When thinking about interventions, one possible intervention could be to inform the public about proper nutrition and good, healthy diets. With posters or speakers around schools or communities that typically have high levels of obesity among the children. This intervention could be tough because although the information would be provided, it would be the responsibility of the actual children with obesity to utilize the information for effectiveness. Another intervention would be to start the intervention earlier in a child’s life to make it more effective. Programs for infants or toddlers could be set up and utilized early on that would help prevent obesity before it even began.

Saturday, April 6, 2013

Blog 8 - Key Determinants

My current problem definition is: The rise in obesity among 12 to 18 year olds in the United States over the past 15 years. This week’s blog post deals with the key determinants for my problem. Key determinants can be the biological, social/cultural, environmental, economic and political factors that relate to the problem and provide a framework for where to look for interventions.

The first type of key determinant is the biological determinants. These would be the anatomic, physical or medical reasons that a problem might exist. A biological key determinant could be relating to genetics. If a parent is obese, his or her child has a 25-50% chance of becoming obese in their life. This percentage can increase to about 75% if both parents are obese.

The next type of determinant is the social and cultural determinants. When looking at childhood obesity, there are many different social/cultural determinants. For example, race/ethnicity affects obesity trends all over the world. “Minority and low-socioeconomic-status groups are disproportionately affected” by obesity (5). Various statistics show that minorities, such as Blacks, Hispanics, Asian/Pacific Islanders and American Indians, all show higher percentages of obesity. This can be due to the different foods they eat, lower rate of physical activity, or other factors. Another social/cultural determinant could be one’s social environment, especially in children. At school, for example, kids could choose the unhealthier foods because their friends choose those foods. (This also relates to peer pressure). Finally, a person’s income definitely helps determine obesity rates. Those with lower income tend to not be able to afford healthier foods, which leads to obesity in the long run.

The next determinant is environmental. These might include weather conditions, geography, air quality levels, and more. One important environmental determinant deals with geography with the food deserts in various cities. A food desert is “a district with little of no access to large grocery stores that offer fresh and affordable foods needed to maintain a healthy diet” (6). Food deserts can lead to higher rates of obesity simply for the reason that those living in a food desert only have access to the more unhealthy foods.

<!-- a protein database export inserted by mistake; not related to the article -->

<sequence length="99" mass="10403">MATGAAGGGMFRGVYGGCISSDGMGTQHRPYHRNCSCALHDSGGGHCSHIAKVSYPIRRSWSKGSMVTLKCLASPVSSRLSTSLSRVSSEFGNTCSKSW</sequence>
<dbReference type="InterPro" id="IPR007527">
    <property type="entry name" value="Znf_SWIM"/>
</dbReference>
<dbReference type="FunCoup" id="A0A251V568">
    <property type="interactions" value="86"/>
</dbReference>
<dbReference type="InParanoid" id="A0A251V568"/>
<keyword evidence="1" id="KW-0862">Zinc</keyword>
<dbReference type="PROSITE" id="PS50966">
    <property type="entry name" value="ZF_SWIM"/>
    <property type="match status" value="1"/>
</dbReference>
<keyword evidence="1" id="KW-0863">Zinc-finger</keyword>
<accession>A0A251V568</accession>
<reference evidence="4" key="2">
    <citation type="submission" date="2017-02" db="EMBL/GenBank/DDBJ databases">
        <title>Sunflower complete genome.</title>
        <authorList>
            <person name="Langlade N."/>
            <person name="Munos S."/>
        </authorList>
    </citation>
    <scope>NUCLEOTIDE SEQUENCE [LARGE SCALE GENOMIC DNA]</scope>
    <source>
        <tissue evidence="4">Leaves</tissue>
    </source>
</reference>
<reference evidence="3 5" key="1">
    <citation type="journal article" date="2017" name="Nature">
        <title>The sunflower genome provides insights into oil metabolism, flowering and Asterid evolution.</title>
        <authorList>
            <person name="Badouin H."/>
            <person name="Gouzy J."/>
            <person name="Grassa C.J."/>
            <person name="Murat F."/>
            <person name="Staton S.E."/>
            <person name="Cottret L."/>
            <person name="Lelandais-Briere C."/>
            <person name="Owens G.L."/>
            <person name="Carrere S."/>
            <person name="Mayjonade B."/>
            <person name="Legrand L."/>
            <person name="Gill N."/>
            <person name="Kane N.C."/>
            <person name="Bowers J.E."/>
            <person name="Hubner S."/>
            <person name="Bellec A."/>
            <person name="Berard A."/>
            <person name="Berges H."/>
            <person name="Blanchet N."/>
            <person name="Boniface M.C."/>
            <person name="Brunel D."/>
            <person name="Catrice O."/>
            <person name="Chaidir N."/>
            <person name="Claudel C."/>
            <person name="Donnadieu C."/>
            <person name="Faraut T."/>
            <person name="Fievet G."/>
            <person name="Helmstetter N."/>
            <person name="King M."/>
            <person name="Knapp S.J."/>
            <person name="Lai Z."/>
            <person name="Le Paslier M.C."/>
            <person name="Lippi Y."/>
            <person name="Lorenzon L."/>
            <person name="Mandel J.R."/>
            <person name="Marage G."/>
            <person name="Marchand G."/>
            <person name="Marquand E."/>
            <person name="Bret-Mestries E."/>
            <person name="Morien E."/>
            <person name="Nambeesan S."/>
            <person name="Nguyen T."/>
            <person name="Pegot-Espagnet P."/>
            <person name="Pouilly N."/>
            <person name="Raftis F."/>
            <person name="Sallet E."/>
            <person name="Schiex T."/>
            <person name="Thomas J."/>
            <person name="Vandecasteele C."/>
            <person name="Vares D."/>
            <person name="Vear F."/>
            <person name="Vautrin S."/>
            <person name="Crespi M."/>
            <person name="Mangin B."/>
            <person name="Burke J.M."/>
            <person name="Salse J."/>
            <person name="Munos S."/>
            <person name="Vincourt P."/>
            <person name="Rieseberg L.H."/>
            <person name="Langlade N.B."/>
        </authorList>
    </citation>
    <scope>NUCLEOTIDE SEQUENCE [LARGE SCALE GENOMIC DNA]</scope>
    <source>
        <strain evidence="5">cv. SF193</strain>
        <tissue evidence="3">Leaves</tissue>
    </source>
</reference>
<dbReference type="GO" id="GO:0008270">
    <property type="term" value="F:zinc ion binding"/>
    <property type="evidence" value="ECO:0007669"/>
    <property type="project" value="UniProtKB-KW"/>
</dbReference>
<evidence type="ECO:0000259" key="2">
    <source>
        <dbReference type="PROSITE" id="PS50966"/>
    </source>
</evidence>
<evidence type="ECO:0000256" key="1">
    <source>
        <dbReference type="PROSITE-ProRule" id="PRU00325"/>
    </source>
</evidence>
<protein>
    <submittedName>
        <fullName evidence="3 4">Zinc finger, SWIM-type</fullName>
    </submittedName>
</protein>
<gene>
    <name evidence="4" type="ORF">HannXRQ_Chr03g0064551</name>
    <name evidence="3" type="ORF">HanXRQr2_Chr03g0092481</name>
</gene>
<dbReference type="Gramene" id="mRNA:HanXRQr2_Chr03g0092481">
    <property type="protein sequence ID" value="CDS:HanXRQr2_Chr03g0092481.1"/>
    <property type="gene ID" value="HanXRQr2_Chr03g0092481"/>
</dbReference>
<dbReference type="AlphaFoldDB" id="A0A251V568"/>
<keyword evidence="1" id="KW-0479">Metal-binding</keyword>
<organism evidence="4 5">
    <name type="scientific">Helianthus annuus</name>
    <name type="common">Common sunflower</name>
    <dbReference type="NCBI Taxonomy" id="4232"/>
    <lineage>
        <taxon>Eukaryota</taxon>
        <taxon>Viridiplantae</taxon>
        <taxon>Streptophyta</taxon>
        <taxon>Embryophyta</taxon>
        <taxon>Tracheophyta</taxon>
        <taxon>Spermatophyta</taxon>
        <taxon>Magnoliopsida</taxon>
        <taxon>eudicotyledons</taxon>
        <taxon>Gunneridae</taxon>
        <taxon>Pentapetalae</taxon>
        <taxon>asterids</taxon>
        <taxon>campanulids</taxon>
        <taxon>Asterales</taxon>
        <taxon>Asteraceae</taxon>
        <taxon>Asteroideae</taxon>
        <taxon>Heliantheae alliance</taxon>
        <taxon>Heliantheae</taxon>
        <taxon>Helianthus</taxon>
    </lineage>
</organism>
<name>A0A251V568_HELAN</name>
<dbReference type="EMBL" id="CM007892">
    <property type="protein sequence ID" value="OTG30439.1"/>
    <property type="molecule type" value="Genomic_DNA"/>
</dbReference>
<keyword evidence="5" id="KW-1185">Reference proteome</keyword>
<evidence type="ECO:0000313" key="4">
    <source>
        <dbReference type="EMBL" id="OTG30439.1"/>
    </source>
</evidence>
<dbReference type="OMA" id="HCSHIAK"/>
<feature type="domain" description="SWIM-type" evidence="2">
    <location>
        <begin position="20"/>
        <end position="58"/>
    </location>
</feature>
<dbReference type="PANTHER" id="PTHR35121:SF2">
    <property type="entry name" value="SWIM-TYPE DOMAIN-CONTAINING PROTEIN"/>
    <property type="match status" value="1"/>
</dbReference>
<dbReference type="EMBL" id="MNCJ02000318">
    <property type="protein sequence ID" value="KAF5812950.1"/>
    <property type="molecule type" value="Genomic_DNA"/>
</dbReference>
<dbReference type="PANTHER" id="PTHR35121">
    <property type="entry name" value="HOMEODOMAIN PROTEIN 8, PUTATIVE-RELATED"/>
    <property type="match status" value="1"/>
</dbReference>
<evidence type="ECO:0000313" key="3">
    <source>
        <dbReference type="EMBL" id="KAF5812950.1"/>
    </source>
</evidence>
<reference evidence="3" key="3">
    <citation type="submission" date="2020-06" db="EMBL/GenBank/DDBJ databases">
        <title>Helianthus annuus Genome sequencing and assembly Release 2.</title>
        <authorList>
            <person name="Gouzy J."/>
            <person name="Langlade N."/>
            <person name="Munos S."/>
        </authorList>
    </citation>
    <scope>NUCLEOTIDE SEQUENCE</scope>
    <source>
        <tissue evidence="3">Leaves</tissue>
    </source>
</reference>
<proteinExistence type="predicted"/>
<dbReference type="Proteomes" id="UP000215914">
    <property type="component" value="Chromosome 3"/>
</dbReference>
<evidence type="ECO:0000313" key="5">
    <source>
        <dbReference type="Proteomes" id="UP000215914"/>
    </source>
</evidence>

There are many individual economic determinants when looking at childhood obesity trends. For example, families with lower income simply cannot afford the healthier foods that are needed to maintain a healthy diet. According to the CDC, “1 or 7 low-income children is obese” (2).

Finally, there are political determinants, which can be the factors that occur because of the executive, legislative or judicial decisions that exist during a particular time period. One big political determinant could be the lack of universal health care in our nation. Medical care can be crucial for obese patients, but not everyone can afford it. Lack of universal health care can help lead to higher obesity rates in our nation because of the amount of people who are obese and uninsured who cannot get the medical care they need.

Friday, March 29, 2013

Blog 7 - Magnitude and Indicators

I have decided to further narrow my problem definition in this way: The rise in obesity among 12 to 18 year olds in the United States over the past 15 years. I have decided to define obesity as having a body mass index (BMI) of 30 or more. I have decided to use BMI for my definition of “obese” because it has been proven to be a reliable measure of body fat among the United States population.

When looking at the magnitude of childhood obesity in the United States, it is clear that it has grown and continues to do so overtime. In fact, “since 1980, obesity prevalence among children and adolescents has almost tripled” (source 3). Obesity is the #2 cause of preventable death in the United States and 9 million children/teens (ages 6-19) are defined as overweight. “From 1998 to 2003, the prevalence of obesity increased from 13.05% to 15.21%” (source 3). With these data and stats, childhood obesity is definitely a rapidly rising issue in the United States.

There are numerous surveillance systems used in the United States to track obesity rates. Some examples of the collection of data include personal household interviews, physical examinations and surveys.

A direct indicator directly measures the problem. An example of a direct indicator could be the percentage of kids who drink more than one sugary drink per day. This could be a big indicator because “sugar drinks are the largest source of added sugar and an important contributor of calories in the diets of children in the United States” (source 5). These drinks add calories quickly to a child’s diet, which overtime contributes to the increasing obesity rates. Another indicator could be the amount of television that a child watches each day. Watching television is a sedentary activity, which contributes to the lack of physical activity for a child each day. For another direct indicator, one could look at the percentage of middle and high schools that offer less healthy foods in their cafeterias. The majority of children get their lunch at their school’s cafeteria, so it is important to look at what kind of foods the cafeteria offers each day.